Fish and chips with champagne is a concept which really seems to be taking off. I have read at least five publications in as many months telling me the joys of combining fish and chips with champagne. I have to say that it is a great combo and it, with out fail, puts a smile on everyones face. There is a wonderful juxtaposition in eating such humble and cheap grub with one of life's greatest luxuries. It always reminds me of when Miles from the film Sideways cracks open his prized bottle of 1961 Cheval Blanc in his local fast food joint. Even the champagne houses themselves are latching on to the idea. Salon, the incredible champagne house based in the Cotes des Blancs village of Le Mesnil sur Oger, released there newest vintage, the 1999, with a fish and chips lunch in Geales Seafood Restaurant in Notting Hill.
There is more to it than Great British nostalgia; the acidity in Champagne is great for cutting through the rich batter and the citrus notes and minerality of many champagnes work perfectly with fish. I suppose you can think of champagne's acidity as a replacement for malt vinegar and its citrus character as a replacement for your lemon wedge.
Some champagnes, however, do work better than others. I always go for low dosage champagnes with high acidity and light, fresh flavours. Blanc des Blancs champagnes like Delamottes Blanc des Blancs work well, as do champagnes which have not gone through malolactic fermentation like Lanson Gold Label 1999 or Gosset Grand Reserve NV.
Tuesday, 14 June 2011
Monday, 13 June 2011
This is just a quick post to let you know that KWM Wine are selling Laurent Perrier Grand Siecle Cuvee Alexandra Rose 1997 for £125. This is as cheap as I have ever seen this champagne and is a great opportunity to try one of the champagne regions top roses for around £75 under the general market value.
Friday, 3 June 2011
Today saw the landmark auction of the two bottles of champagne from the 1800’s.
The two bottles in question were a bottle of the now extinct Juglar (pronounced you-glar) which sold for 24,000 euros and a bottle of Veuve Clicquot which sold for 30,000 euros. The bottle of Veuve Clicquot set a world record for being trhe most expensive champagne to ever sell at auction. Both bottles were salvaged from a Shipwreck just off Aaland, a Finnish-controlled archipelago of 6,500 islands in the Baltic sea and were in great condition. The pressure, stillness and darkness at the bottom of the sea made for great storage conditions for the hoard. Richard Juhlin, a top champagne authority, was one of the lucky few to have the chance to taste two similar bottles of Juglar and Veuve Clicquot and stated that Juglar was “more intense and powerful, mushroomy” and the Veuve Clicquot had notes of “linden blossoms and lime peels.”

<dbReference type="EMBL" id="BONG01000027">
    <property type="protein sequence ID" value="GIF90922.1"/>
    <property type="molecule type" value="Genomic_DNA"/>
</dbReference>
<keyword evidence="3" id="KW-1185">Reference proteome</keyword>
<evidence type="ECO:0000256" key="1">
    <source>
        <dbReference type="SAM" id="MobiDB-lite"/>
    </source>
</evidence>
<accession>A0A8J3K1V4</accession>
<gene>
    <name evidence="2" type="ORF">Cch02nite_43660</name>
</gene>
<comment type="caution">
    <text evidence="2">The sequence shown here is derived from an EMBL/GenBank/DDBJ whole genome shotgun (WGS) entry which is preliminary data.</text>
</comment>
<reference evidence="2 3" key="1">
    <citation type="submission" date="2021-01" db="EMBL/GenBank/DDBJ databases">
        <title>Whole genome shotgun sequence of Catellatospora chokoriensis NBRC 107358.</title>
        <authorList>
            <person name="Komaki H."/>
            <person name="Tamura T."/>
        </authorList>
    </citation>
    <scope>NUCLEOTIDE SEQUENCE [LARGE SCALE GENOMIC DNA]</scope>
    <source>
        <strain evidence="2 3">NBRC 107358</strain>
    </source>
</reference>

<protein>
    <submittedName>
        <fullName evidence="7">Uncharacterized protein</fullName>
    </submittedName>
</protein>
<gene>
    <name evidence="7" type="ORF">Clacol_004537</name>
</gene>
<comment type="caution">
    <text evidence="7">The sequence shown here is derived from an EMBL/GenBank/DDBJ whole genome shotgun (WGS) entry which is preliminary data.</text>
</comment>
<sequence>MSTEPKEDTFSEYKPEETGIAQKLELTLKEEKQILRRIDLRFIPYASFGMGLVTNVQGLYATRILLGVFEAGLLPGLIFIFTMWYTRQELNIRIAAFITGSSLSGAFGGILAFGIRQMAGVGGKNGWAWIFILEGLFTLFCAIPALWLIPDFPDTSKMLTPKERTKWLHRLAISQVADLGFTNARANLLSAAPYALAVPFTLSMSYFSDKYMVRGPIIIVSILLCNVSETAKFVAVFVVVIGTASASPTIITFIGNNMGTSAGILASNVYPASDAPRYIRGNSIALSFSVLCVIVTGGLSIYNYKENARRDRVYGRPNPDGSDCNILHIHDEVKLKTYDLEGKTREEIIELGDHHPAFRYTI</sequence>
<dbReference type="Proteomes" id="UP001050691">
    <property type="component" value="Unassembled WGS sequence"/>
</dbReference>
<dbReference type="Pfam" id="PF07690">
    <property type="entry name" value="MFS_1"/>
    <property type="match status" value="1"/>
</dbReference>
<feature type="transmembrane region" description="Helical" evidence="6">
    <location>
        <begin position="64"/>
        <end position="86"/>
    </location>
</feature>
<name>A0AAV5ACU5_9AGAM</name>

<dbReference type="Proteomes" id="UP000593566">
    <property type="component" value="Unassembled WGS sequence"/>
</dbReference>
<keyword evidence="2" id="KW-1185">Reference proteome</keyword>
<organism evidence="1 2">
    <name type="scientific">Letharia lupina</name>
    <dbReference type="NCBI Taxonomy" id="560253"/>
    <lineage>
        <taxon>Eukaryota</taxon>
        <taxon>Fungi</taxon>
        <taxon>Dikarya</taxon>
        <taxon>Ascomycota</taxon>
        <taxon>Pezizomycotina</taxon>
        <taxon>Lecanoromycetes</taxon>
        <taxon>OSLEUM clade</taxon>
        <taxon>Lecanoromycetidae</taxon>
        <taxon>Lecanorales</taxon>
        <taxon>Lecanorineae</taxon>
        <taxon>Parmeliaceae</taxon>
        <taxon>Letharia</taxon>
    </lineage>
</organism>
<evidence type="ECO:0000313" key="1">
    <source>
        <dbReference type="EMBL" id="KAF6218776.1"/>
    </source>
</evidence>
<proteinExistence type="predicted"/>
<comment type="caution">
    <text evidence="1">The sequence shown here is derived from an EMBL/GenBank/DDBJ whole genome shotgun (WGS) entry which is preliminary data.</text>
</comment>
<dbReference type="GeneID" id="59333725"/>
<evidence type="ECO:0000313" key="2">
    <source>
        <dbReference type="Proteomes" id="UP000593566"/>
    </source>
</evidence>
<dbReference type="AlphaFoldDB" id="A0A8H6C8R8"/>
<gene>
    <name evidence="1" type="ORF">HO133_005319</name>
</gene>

Original estimates stated that the bottles could fetch up to 100,000 euros each.
Wednesday, 1 June 2011
Remy Cointreau Group have announced that they have sold Piper-Heidsieck Compagnie Champenoise to the family controlled group EPI for €412.2 million. EPI will take control of all of Pipers Champagne operations including Piper Heidsieck and Charles Heidsieck as well as Piper Sonoma, the sparkling wine brand from California. In a statement Christopher Descours, Chairman of EPI, stated: “EPI is very pleased to acquire both these prestigious champagne houses, that are Piper-Heidsieck and Charles Heidsieck. They perfectly complement our other French luxury goods brands, which include JM Weston, Alain Figaret and Bonpoint. This new initiative will strengthen our commitment to wine-making, initiated 20 years ago with Chateau La Verrerie (Lubéron.)”.